Let Them Laugh

Last updated on May 13th, 2019 at 02:36 pm

Years ago, I was teaching at Marshall University. I loved teaching for many reasons. One of the top reasons was that I worked with a zany team of professors who were always looking for ways to inject fun into our work.

A typical move was when three of them knocked on my classroom door and pulled it open to loudly deliver the message that my belly dancing class was cancelled that night. The students loved it. I had to get revenge and found a few ways.

I enlisted a graduate student to stand up in one colleague’s class, and sing "The Star Spangled Banner" at the top of his lungs in the middle of her lecture. Masks and costumes were brought out long before Halloween.

We all were committed to our jobs, all serious professionals. Still, we gave ourselves permission to lighten up, to infuse the academic atmosphere with the particular and positive energy that healthy humor brings.

When I was raising my kids, they often heard me say, "Rule No. 1, have fun." I trust that spirit followed me into business and professional settings through the years. It probably has, as I’ve always had a serious belief in play.  

Nothing binds a team like shared laughter – the real thing, not some political chuckling when the boss tells a joke. A playful spirit wafting through an organization can relieve stress, promote well-being, release creativity, promote comfort and replenish positive energy. Employees want to stay in a place like that. They tell good stories about life at work.

In her bestseller "Positive Energy," Dr. Judith Orloff says, "Clearly, laughter liberates. Physically, muscular tension loosens, clearing the wreckage of exhaustion; emotionally, laughter raises your spirits and softens rigid defenses. In terms of subtle energy, laughter

bathes your system with positive

vibes that ease all that ails you. Studies abound lauding how laughter heals."

Quite a list of benefits for any system and the people in it – and with no outlay of capital!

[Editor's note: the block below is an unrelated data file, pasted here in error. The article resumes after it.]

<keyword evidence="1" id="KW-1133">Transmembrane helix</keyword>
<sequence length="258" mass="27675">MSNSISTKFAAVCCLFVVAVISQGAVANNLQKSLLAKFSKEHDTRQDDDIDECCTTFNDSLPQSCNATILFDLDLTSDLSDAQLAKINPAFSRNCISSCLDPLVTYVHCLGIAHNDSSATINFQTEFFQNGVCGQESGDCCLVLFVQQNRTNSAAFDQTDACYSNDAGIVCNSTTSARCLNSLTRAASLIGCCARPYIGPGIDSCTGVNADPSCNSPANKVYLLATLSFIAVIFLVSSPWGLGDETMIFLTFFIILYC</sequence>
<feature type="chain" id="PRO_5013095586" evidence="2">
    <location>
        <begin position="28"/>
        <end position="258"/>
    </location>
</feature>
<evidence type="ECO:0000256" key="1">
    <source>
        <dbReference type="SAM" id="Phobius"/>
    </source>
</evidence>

Some of my clients tell me about the good-natured fun in their offices. One is an owner of a small business who finds all kinds of reasons to celebrate with her team. Perhaps it is just a half-hour diversion sprinkled atop the intensity of the work week; yet the atmosphere is lighter there. The people feel appreciated. This boss also brings her dog to work and invites employees to do the same. I don’t think there have ever been more than three dogs in the building on any given day. It does keep you grounded and happier, they say, to have a yellow lab sleeping by your feet in your cubicle.  

Other clients tell me about offices with lots of toys, kid toys available when you need a break from being such a serious adult. Marc Lesser, a wise man who wrote "ZBA Zen of Business Administration," titled one chapter "Sit-Down Comedy: Humor at Work." He defines sit-down comedy as helping people see the funny side of business. He says that work is a great playground, a grand theater for us to express ourselves and interact with each other.

Sadly, more often I hear, "We’re just not having any fun around there," or, "I start feeling depressed Sunday night thinking about Monday morning and going into all that tension."

From what I hear and observe, some managers seem to think that quiet worker-bees with noses to the grindstone and furrowed brows are the most productive employees.

Drones may be easier to manage than free, playful spirits – but they have no edge on productivity.

So what can you do to be awake and open to all the humor around you?

Lesser suggests you identify situations at work that make you laugh in a positive way. If you have trouble with this, look at what prevents you from seeing the funny aspects of your business.

Do you have memories of that rush of energy and connection after sharing a good belly laugh? If your silliness and laughter still tend to hide behind a heavy persona, spend more time with kids – they have Ph.D.’s in play.

The intuitive clown Wavy Gravy said laughter is like the valve on the pressure cooker of life; a survival tool. He wrote, "When you laugh at something, everything lightens up. Whatever tightness you have, that particular log-jam is broken.  The energy of your life force begins to flow again."

This free, available and portable energizer is only waiting for you to open the gate. I wish you lots of serious fun as you play with the lightness lurking in unexpected places during your time at work.

Jo Hawkins Donovan has a coaching and psychotherapy firm in Whitefish Bay and can be reached at (414) 332-0300, or at jo@hawkinsdonovan.com. The firm’s Web site is www.hawkinsdonovan.com.

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